At DPDHL Group, we publish print and digital magazines for both internal and external communications. In this guide, you’ll learn how to build stylish and professional magazine layouts that attract attention, entertain the reader and build awareness.
Magazines stand out from other communications media as sophisticated publications with both information and entertainment value. That’s why the design guidelines for magazines allow more freedom than those for brochures, which are generally more for informational purposes. Two key elements of successful magazines are building suspense and captivating your audience with interesting two-page spreads.
Magazines are published at regular intervals, which makes it vital to create a layout that is recognizable across multiple issues. Unlike brochures, which are are not periodicals and generally focus on communicating information clearly and concisely, magazines can use a variety of visual means to tell stories and communicate information.
When you compare our brochure design guidelines to our magazine guidelines, you’ll see that our basic magazine layout gives you more freedom to create a structured yet stylish layout that is easily recognizable. This makes it easier to input new information in the next issue while designing two-page layouts that make flipping through the pages more fun.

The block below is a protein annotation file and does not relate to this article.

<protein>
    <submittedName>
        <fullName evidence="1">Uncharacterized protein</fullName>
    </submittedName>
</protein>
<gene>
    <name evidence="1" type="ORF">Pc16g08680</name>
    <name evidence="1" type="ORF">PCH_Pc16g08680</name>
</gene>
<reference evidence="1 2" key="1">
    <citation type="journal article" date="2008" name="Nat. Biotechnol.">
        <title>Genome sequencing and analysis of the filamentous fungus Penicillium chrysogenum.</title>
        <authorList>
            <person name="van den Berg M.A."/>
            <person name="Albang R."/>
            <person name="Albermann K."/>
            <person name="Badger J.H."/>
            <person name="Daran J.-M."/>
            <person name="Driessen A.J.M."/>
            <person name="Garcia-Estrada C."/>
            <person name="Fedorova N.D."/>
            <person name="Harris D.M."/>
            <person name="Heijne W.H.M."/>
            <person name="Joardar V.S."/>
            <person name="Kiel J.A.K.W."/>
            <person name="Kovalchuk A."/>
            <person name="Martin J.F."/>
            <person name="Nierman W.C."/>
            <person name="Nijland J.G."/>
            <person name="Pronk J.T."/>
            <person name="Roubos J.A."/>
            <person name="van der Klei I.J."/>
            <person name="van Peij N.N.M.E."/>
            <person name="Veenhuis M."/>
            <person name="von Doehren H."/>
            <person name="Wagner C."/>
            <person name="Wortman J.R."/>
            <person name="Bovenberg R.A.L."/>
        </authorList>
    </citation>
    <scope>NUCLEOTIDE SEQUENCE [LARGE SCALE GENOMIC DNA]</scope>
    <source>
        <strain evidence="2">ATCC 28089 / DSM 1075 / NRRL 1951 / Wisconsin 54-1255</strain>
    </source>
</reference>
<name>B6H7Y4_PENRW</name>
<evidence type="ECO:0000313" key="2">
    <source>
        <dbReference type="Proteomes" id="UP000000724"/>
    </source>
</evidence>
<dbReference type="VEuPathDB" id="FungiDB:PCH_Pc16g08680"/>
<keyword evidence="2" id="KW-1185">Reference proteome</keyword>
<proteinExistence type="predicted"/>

The best magazine covers imitate the look of a poster. They should arouse curiosity and interest. The title header should stand out, give the publication a distinct character, and build recognition.
Design simple back covers that draw attention to the address box.
You have a lot of design freedom on inside pages. Use the relevant base unit (see the Measurement Design Guide) to determine spacing and placement of elements. Feel free to apply the brochure templates for your needs.
Choose the format that best fits your magazine concept and individual requirements. Recommended formats are similar or equal to A4 (e.g. 220 by 280 mm).
Use an image or the full-format gradient to fill section backgrounds. On inside pages or in print media, use white, light gray tones and the full-format gradient to fill additional section backgrounds.
A clearly defined and recognizable typographic structure is essential to maintain flow. It acts as navigator, guiding the eye through the layout. That’s why it’s important to clearly separate each text element, such as copy text, main headline, secondary headline, and paragraph headers.
Tiles and text boxes
Tiles and text boxes provide a useful and reader-friendly way to display, group and showcase content, such as images, text, or a combination of both. Tiles can be arranged vertically and horizontally.
Use eye-catchers, infographics and symbols to highlight and display important information.